The pound enjoyed a welcome bounce after Kwasi Kwarteng manoeuvred his first U-turn as Chancellor by scrapping the proposed cut to the 45% tax rate, with sterling jumping from $1.1088 to $1.12646 in less than two hours.
Russ Mould, investment director at AJ Bell, said: “The U-turn is important for two reasons. First, the market was panicking about the cost of the tax cuts and how that would push up Government debt and in turn raise the prospect of reduced public spending and benefit cuts.
“Removing one of the key components of this seemingly flawed plan provided some relief, and you saw that in how the pound rallied and 10-year gilt rates briefly fell below 4%.
“The other factor to consider is that Kwarteng has effectively admitted to a massive policy error only weeks into his tenure as Chancellor. If Liz Truss is to establish any credibility as Prime Minister, can she afford to have anyone on her team who has effectively scored an own goal in the opening game?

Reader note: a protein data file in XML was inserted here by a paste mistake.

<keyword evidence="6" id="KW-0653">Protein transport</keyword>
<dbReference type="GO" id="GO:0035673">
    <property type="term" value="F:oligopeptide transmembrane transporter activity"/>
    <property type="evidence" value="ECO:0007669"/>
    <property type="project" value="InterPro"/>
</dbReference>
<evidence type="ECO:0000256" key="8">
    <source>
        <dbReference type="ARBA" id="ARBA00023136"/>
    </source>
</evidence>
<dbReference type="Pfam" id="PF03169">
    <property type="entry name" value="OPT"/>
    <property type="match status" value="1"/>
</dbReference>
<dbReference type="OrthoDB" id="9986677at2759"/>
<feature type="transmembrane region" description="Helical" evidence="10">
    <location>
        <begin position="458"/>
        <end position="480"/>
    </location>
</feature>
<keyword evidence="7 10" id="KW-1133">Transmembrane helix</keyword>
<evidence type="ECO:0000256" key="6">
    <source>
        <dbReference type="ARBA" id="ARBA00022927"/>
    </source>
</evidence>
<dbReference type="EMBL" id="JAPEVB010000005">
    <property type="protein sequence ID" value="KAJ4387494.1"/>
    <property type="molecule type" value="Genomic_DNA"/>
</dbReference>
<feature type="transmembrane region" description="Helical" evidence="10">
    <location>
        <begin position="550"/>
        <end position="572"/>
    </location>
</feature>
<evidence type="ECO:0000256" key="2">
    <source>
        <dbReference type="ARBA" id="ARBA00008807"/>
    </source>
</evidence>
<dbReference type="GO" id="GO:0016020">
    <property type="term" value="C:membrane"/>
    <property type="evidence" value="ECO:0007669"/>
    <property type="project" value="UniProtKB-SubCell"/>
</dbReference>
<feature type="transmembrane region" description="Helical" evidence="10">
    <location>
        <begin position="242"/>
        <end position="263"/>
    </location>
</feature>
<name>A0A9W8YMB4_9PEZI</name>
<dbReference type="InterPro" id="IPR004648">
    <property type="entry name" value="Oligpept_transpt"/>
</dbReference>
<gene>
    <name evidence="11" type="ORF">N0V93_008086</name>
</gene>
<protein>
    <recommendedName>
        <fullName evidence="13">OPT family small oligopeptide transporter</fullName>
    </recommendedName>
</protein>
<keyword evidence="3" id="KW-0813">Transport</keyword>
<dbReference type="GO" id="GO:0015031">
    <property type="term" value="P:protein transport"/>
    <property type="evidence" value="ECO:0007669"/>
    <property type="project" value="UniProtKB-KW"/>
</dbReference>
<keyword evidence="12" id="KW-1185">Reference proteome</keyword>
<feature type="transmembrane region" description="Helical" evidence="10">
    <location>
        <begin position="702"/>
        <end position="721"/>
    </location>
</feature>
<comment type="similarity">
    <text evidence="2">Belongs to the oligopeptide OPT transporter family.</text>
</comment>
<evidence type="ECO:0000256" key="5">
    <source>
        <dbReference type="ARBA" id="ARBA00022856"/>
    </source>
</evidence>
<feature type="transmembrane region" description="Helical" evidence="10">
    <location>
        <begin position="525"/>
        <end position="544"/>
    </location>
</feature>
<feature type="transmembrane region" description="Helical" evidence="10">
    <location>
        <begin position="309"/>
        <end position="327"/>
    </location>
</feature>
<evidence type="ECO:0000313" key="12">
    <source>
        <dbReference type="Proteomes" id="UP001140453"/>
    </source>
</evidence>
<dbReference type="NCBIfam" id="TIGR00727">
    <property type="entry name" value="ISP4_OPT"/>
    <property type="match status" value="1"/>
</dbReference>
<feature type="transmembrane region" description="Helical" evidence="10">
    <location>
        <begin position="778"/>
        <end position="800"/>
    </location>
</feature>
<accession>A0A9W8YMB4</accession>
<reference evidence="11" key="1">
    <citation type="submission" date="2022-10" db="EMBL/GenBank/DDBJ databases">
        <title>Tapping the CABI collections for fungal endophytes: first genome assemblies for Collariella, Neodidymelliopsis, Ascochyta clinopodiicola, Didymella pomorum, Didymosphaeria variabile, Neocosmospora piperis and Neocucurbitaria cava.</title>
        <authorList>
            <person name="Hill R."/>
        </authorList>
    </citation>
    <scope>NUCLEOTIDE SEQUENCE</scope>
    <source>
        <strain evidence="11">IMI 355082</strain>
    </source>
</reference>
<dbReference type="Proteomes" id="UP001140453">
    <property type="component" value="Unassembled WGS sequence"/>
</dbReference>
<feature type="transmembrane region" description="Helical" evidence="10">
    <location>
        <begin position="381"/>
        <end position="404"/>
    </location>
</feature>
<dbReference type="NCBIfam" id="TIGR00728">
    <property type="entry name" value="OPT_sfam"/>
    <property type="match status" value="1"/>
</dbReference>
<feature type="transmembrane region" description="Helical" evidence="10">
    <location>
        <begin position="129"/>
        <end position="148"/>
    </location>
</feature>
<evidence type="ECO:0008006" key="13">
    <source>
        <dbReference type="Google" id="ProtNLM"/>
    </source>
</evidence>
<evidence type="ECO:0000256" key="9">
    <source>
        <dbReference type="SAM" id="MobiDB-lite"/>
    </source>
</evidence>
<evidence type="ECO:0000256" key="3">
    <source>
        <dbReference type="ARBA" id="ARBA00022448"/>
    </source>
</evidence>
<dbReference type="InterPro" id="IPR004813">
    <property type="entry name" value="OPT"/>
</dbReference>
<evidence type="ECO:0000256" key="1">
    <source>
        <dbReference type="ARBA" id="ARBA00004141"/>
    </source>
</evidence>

“The fact that both the pound fell back and gilt rates started to move higher after the news had been digested is the market’s way of saying there are still plenty of problems with the Government’s finances, state of the consumer and business, and economic outlook. With or without the 45% tax cut, the country still faces challenging times with individuals and companies finding life a lot harder.
“The FTSE 100 fell 1% to 6,827, dragged down by miners, financial services and consumer goods specialists. Many of these earn in dollars and so a stronger pound – if even if it just a temporary move – is bad for them.
“The FTSE 250 fared even worse, falling 1.1% to 16,983, with travel companies, tech and Asian-related investment trusts among the worst performers. Most of those will be linked to gloomier global economic activity rather than simply what’s happening in the UK.”